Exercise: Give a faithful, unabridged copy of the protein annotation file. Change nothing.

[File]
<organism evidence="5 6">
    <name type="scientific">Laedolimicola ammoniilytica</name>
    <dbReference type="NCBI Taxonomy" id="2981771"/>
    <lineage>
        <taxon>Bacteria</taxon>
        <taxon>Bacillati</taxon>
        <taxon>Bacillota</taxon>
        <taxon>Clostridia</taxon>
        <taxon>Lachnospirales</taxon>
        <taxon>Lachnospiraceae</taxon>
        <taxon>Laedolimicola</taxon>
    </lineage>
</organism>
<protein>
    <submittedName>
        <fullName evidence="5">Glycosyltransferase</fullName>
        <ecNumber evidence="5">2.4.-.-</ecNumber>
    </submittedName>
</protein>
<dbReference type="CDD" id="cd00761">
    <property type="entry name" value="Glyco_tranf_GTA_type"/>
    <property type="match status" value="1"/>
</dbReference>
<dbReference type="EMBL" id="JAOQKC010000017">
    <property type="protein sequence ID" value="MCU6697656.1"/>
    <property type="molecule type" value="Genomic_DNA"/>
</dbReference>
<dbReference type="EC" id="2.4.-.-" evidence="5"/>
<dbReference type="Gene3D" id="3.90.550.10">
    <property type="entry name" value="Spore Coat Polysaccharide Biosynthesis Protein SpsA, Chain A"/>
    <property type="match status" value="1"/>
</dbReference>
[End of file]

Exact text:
<organism evidence="5 6">
    <name type="scientific">Laedolimicola ammoniilytica</name>
    <dbReference type="NCBI Taxonomy" id="2981771"/>
    <lineage>
        <taxon>Bacteria</taxon>
        <taxon>Bacillati</taxon>
        <taxon>Bacillota</taxon>
        <taxon>Clostridia</taxon>
        <taxon>Lachnospirales</taxon>
        <taxon>Lachnospiraceae</taxon>
        <taxon>Laedolimicola</taxon>
    </lineage>
</organism>
<protein>
    <submittedName>
        <fullName evidence="5">Glycosyltransferase</fullName>
        <ecNumber evidence="5">2.4.-.-</ecNumber>
    </submittedName>
</protein>
<dbReference type="CDD" id="cd00761">
    <property type="entry name" value="Glyco_tranf_GTA_type"/>
    <property type="match status" value="1"/>
</dbReference>
<dbReference type="EMBL" id="JAOQKC010000017">
    <property type="protein sequence ID" value="MCU6697656.1"/>
    <property type="molecule type" value="Genomic_DNA"/>
</dbReference>
<dbReference type="EC" id="2.4.-.-" evidence="5"/>
<dbReference type="Gene3D" id="3.90.550.10">
    <property type="entry name" value="Spore Coat Polysaccharide Biosynthesis Protein SpsA, Chain A"/>
    <property type="match status" value="1"/>
</dbReference>